Going Back To Ulpan

So yesterday, I started Ulpan classes to improve my Hebrew language skills (currently, I’m not very skillful with it).


It was 2.5 hours and it was such a joy for me and my wife and one of my daughter to have the wonderful opportunity to participate in this. 


It wasn’t like in Yeshiva where we focused on learning the Biblical and prayer book Hebrew, and on Aramaic from the Talmud, but was more focused on modern-day conversational Hebrew. 


I loved learning and speaking the words, for example to describe a large cosmopolitan city like Tel Aviv. 


We also listened to recordings of others speaking, read the text, and learned verbs. 


It reminded me of my mom, who also used to love to take Ulpan, and carried around her notebook with the Hebrew words and their translation and the many descriptive verbs–she was so happy learning and practicing. 


Given my horrible language skills, it was funny for me that I was asked if I wanted to join the advanced class…ah, no!  (or at least not yet…)


While so many languages (and cultures) have died over the ages, Hebrew and the modern State of Israel is a complete revival–it’s truly miraculous!


There were people in the class from Asia, South America, and all over the world!


And from all the people there, I felt a tremendous love not only for the language, but for the land of Israel, and the Jewish people. 


I wish like this beautiful language we all embraced, everyone could love and not hate us anymore!


(Source Photo: Andy Blumenthal)

Talk To The Hand

Hand
So you know the saying “Talk to the hand, because the face ain’t home…”?



Well IPSoft has an artificial intelligence agent called Amelia that handles service requests. 



Instead of talking to a human customer service rep, you get to talk to a computer. 



The question is whether Amelia is like talking to a hand or is someone really home when using IA to adroitly address your service issues?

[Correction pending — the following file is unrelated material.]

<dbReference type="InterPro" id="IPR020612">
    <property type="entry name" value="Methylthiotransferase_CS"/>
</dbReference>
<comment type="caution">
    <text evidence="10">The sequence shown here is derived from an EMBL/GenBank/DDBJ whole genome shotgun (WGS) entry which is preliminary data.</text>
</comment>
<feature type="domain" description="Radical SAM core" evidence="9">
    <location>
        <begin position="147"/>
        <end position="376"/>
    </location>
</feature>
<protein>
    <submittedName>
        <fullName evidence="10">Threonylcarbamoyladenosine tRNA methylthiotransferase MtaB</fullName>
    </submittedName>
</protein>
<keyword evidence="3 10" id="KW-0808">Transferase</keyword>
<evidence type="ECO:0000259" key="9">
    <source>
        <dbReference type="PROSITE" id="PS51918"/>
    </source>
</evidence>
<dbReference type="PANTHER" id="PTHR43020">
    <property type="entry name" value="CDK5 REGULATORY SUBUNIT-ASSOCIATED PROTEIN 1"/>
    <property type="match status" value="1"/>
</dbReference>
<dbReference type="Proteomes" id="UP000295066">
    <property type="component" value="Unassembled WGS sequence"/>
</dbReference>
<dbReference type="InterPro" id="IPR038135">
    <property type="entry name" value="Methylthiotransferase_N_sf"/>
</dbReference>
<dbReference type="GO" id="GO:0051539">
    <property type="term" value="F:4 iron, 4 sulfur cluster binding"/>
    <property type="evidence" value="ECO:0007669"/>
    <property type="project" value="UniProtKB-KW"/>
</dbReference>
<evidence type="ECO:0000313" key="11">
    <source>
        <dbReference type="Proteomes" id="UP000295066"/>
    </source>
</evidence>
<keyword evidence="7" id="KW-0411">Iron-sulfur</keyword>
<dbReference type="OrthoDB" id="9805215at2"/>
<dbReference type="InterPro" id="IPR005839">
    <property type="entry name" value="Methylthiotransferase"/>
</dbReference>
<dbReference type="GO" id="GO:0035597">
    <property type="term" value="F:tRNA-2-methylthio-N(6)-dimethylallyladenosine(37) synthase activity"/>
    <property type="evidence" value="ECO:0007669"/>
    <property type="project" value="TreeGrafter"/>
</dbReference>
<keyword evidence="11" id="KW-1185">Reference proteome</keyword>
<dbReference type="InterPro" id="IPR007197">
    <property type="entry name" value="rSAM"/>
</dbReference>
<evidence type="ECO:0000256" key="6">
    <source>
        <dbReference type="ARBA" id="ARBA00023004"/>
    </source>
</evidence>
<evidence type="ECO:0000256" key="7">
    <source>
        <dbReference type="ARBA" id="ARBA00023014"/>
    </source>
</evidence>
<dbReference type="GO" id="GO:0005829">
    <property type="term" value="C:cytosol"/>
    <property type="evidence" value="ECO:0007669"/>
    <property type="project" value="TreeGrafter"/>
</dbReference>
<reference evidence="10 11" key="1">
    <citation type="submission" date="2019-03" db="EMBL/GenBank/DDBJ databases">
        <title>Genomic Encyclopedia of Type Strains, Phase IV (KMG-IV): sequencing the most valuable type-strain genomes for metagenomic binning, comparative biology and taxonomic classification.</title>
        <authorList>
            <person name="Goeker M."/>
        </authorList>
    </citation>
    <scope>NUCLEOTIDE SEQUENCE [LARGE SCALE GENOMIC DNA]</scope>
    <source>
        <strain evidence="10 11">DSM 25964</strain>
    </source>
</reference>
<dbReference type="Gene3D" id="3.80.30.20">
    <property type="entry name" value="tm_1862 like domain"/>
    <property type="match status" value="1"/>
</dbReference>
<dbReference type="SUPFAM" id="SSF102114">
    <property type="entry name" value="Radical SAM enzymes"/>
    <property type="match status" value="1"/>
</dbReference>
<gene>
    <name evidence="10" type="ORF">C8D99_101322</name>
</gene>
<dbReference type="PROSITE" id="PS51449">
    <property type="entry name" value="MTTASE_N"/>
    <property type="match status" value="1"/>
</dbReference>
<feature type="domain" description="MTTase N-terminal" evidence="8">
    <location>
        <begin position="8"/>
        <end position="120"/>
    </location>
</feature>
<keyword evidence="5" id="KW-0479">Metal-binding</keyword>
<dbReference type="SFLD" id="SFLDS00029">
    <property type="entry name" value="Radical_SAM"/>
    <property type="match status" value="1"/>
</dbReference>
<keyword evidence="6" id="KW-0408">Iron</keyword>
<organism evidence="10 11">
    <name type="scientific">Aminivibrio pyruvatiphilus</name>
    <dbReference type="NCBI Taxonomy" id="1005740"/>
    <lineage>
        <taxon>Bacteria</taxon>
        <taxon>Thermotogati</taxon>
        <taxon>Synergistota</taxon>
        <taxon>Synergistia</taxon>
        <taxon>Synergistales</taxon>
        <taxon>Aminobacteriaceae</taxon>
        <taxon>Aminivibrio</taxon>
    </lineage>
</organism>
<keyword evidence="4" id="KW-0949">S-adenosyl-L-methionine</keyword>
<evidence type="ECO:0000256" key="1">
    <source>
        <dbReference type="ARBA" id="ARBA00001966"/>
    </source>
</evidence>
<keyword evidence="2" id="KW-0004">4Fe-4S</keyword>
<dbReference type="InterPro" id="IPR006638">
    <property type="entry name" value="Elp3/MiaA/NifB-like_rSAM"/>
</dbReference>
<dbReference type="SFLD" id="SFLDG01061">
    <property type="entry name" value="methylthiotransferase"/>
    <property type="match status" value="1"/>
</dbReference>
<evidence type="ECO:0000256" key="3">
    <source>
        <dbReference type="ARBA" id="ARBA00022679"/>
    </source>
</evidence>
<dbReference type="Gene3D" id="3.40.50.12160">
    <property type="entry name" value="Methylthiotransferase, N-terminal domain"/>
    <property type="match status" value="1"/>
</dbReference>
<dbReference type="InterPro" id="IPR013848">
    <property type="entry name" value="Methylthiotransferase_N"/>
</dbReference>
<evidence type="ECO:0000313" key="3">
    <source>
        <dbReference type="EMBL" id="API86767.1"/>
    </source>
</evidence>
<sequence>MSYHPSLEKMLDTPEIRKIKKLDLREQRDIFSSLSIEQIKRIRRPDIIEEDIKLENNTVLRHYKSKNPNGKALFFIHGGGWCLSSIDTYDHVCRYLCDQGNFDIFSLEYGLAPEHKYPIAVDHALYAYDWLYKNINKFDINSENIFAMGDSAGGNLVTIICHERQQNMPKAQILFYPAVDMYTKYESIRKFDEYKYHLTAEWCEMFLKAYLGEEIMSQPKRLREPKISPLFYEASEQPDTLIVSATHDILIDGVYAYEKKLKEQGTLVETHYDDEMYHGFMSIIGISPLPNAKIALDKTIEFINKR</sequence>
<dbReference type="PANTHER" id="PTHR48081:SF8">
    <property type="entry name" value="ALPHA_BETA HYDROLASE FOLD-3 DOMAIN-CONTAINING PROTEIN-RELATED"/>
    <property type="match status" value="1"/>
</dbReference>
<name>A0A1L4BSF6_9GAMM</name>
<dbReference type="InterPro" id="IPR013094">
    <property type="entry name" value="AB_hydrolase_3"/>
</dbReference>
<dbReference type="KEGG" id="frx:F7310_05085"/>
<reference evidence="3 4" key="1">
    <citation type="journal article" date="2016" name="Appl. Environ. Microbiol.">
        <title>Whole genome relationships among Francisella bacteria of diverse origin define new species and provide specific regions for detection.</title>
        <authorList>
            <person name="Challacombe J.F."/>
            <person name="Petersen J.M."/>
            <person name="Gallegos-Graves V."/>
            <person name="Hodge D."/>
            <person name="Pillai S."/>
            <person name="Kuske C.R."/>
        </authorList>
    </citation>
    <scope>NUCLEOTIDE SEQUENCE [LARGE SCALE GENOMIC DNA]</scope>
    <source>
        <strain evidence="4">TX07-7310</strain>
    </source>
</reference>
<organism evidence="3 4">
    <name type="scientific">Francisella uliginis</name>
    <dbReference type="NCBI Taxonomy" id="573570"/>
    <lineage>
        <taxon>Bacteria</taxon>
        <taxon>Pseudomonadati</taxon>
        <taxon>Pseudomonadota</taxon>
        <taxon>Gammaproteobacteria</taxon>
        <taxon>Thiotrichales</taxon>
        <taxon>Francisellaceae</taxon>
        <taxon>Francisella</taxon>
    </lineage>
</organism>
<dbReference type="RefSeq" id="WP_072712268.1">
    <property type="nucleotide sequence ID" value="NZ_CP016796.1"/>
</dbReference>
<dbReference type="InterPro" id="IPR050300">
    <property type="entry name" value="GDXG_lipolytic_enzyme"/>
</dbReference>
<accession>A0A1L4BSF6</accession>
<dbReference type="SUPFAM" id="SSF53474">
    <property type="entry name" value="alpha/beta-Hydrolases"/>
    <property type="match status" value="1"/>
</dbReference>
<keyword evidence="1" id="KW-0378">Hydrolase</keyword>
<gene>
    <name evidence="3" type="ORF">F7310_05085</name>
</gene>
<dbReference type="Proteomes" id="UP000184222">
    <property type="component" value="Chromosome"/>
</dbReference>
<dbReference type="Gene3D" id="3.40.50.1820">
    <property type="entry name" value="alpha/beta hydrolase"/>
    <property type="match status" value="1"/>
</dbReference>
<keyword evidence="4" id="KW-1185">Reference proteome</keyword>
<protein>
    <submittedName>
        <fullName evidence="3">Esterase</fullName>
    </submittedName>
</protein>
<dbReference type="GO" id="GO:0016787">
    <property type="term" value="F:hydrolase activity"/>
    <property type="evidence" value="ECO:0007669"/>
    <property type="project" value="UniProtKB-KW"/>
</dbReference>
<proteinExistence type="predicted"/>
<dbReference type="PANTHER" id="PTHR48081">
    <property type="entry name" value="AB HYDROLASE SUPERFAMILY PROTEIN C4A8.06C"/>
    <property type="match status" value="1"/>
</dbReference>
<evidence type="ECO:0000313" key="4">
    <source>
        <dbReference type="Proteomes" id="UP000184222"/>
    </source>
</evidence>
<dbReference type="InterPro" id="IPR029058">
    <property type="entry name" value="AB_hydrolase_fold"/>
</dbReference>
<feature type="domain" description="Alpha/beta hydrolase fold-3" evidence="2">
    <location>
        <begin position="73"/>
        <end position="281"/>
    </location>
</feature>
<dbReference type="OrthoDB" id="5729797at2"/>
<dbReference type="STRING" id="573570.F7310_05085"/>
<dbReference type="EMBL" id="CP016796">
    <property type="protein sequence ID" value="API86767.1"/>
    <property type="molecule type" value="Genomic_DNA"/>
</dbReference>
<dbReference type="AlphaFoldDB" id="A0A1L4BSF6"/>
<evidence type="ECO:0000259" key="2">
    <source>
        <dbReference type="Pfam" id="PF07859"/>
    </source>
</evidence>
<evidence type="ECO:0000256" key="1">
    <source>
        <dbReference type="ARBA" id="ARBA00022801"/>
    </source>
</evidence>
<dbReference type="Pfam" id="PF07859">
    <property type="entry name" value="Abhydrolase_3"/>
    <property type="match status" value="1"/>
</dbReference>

Now apparently, according to the Wall Street Journal, this computer is pretty smart and can ingest every single manual and prior service request and learn how to answer a myriad of questions from people. 



On one hand, maybe you’ll get better technical knowledge and more consistent responses by talking to a computerized service representative.



But on the other hand, if the interactive voice response systems with the dead end menus of call options, endless maze of “If you want to reach X, press Y now” along with all the disconnects after being on for 10 minutes already are any indication of what this, I am leery to say the least. 



The Telegraph does says that Amelia can service customers in 20 languages and after 2 months, can resolve 64% of “the most common queries” independently, so this is hopeful and maybe even inspiring of what is to come. 



These days, based on how much time we spend online in the virtual world, I think most people would actually prefer to talk to a knowledgeable computer than a smart alec human who doesn’t want to be handling annoying customer calls all day, anyway. 



The key to whether Amelia and her computerized brothers and sisters of the future will be successful is not only how quickly they can find the correct answer to a problem, but also how well they can understand and address new issues that haven’t necessarily come up the same way before, and how they handle the emotions of the customer on the line who wishes they didn’t have the problem needing this call to begin with. 😉



(Source Photo: here with attribution to Vernon Chen)